NORTH EAST – A proposed ordinance regulating the placement of giant wind turbines is generating a new round of debate in North East Township, where a Texas-based development company plans to build the region’s first commercial wind farm.
Township supervisors recently revised the ordinance to increase minimum setbacks between turbines and neighboring property lines.
But the ordinance doesn’t go far enough to protect neighbors from shadows, noise and even physical harm, said Matt Putman, of Neighbors for a Responsible North East. The group is pushing for still-tighter reins on turbine placement.
“As this ordinance is written, the turbines will be a public safety risk,” Putman said. “Ice could be thrown from a blade onto a road or onto someone’s property where they might be out for a casual walk.”
The turbines, which are expected to be about 450 feet high, will also cause unwanted noise and shadows, Putman said. Neighbors additionally worry about deflated property values.
“We’re being told that a 50-story structure somehow is not going to be obtrusive and is not going to affect property values,” Jon Peters said. Peters and his wife own a home and 10 acres near Interstate 90 in North East. “The reality is that they’re putting these things in neighborhoods, not in agricultural districts, and they’re going to affect our homes.”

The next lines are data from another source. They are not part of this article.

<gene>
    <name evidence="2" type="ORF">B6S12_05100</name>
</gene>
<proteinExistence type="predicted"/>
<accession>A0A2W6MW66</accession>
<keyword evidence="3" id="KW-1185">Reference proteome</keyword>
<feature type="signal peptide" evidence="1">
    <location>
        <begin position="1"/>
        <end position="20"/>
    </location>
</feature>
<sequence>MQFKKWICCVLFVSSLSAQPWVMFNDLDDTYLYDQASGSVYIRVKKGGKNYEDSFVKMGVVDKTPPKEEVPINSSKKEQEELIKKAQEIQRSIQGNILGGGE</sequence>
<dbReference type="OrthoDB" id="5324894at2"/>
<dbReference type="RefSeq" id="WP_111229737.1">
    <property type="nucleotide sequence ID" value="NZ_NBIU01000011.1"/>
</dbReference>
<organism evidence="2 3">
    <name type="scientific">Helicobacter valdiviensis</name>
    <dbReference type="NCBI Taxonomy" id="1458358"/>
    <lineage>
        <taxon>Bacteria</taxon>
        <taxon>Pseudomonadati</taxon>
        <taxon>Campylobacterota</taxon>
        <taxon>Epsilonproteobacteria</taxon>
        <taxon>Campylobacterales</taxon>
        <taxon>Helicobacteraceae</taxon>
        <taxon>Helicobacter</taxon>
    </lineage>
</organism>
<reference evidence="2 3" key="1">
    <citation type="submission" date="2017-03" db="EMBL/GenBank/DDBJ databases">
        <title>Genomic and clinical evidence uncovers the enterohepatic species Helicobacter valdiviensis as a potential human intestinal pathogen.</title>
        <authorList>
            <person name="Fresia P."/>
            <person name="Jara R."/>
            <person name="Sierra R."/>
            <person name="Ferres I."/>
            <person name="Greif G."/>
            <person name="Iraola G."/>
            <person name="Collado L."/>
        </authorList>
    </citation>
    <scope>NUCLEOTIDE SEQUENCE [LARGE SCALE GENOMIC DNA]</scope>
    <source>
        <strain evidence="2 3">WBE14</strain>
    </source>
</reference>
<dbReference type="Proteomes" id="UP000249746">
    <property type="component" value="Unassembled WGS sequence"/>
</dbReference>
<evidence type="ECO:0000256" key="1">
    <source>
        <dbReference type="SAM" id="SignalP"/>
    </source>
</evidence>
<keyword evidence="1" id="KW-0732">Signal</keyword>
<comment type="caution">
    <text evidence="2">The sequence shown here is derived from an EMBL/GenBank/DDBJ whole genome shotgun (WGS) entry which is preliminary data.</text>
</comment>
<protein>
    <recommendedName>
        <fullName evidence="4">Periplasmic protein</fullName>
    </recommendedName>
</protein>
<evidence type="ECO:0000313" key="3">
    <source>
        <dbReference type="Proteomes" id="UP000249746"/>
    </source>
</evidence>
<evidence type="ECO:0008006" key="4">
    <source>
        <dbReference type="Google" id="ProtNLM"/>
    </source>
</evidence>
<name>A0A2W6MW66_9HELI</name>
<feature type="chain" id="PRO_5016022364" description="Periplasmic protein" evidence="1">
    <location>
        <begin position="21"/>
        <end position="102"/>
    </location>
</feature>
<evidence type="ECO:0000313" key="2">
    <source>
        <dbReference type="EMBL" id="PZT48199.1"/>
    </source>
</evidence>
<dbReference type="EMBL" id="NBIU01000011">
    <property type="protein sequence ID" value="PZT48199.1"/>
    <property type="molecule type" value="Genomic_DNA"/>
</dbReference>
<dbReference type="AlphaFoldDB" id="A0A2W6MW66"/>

The township ordinance would confine commercial wind farms to the southern part of the township, in an area roughly bounded by Interstate 90, Williams Road and the New York state line, excepting the Route 89 corridor.
The ordinance would require turbines to be set back from neighboring homes by a distance equal to five times the turbine’s hub height, or its height not counting its blades. A 275-foot turbine could not be built within 1,375 feet of a home.
The setback between turbines and neighboring property lines was increased earlier this month from 1.1 to 1.75 times the turbine’s total height, including the highest point of its blades. By the new formula, a 450-foot turbine could not be built within 787.5 feet of a neighboring property.
The earlier formula would have allowed construction within 495 feet.
The ordinance adequately protects nearby homes and property values, said developer Johnny Walker, of Pioneer Green Energy. The company, based in Austin, Texas, plans to build eight to 12 commercial wind turbines in North East Township. Construction could begin later this year, Walker said.
“In Somerset, where they have in the neighborhood of 20 wind projects on the ground, they’ve had an uptick in tourism and have never seen property devalue or trickle down at all,” Walker said.
Pioneer Green Energy originally planned to build a much larger wind farm locally but scaled the project back because of uncertainty about federal subsidies for wind energy development, Walker said.
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